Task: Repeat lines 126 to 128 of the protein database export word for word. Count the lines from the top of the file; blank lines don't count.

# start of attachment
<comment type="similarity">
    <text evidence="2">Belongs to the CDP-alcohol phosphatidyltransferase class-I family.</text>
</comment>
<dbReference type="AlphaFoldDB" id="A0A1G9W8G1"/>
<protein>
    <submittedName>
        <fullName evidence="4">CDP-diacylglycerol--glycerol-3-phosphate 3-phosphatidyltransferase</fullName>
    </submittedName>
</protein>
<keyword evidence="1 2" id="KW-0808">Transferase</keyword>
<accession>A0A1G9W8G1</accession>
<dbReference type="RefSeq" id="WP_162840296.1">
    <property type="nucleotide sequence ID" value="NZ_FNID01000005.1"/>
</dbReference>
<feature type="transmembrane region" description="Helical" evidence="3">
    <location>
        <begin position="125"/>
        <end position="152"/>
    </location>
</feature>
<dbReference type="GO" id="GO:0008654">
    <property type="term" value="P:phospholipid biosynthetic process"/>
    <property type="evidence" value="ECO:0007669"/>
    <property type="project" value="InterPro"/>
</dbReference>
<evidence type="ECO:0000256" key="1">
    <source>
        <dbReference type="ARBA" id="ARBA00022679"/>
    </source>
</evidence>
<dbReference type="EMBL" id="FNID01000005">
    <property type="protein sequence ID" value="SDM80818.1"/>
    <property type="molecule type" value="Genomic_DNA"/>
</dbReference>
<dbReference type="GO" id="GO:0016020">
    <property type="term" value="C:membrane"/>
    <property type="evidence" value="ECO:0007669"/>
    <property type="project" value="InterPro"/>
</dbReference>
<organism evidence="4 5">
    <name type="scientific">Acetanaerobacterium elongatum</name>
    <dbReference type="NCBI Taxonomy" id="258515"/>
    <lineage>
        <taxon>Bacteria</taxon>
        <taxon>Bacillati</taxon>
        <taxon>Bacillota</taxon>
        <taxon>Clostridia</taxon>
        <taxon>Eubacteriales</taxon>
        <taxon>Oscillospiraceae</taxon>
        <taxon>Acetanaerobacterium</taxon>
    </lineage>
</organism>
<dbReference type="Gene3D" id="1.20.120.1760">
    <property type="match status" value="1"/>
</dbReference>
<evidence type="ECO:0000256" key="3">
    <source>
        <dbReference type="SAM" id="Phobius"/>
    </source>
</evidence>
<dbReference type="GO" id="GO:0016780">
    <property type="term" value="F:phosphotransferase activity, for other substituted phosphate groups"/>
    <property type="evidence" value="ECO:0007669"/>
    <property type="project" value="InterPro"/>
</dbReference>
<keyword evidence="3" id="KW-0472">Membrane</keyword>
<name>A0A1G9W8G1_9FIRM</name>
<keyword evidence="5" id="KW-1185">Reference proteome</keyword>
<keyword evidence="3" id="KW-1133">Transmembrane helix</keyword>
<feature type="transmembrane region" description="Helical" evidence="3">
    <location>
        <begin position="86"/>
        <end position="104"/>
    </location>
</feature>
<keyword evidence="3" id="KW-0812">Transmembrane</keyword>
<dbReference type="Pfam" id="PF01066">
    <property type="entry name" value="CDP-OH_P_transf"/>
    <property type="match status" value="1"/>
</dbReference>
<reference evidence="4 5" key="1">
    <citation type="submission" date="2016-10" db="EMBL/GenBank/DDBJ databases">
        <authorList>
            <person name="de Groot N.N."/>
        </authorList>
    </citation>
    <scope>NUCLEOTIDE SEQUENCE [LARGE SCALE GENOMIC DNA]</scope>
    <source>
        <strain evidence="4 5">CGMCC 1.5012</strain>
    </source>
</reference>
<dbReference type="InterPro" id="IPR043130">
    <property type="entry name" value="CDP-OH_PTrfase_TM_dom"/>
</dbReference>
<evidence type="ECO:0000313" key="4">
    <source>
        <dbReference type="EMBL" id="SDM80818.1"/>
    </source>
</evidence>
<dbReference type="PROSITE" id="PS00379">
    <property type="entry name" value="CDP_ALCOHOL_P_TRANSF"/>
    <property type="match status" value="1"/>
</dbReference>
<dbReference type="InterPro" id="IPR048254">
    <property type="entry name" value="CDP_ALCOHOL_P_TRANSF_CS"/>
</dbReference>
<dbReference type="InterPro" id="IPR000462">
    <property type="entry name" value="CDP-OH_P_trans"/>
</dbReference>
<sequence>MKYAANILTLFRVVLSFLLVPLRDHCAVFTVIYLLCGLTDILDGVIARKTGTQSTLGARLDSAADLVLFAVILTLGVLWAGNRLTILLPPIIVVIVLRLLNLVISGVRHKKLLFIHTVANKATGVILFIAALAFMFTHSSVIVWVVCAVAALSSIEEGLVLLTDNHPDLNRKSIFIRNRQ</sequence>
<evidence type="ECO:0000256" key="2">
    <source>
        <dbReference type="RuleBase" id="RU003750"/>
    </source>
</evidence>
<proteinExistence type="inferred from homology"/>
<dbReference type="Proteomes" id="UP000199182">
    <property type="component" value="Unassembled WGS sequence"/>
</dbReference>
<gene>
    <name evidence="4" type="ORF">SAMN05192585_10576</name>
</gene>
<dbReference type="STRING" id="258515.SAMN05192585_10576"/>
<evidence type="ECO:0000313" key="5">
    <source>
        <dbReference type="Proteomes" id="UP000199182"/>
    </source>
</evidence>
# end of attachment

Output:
        <dbReference type="Proteomes" id="UP000199182"/>
    </source>
</evidence>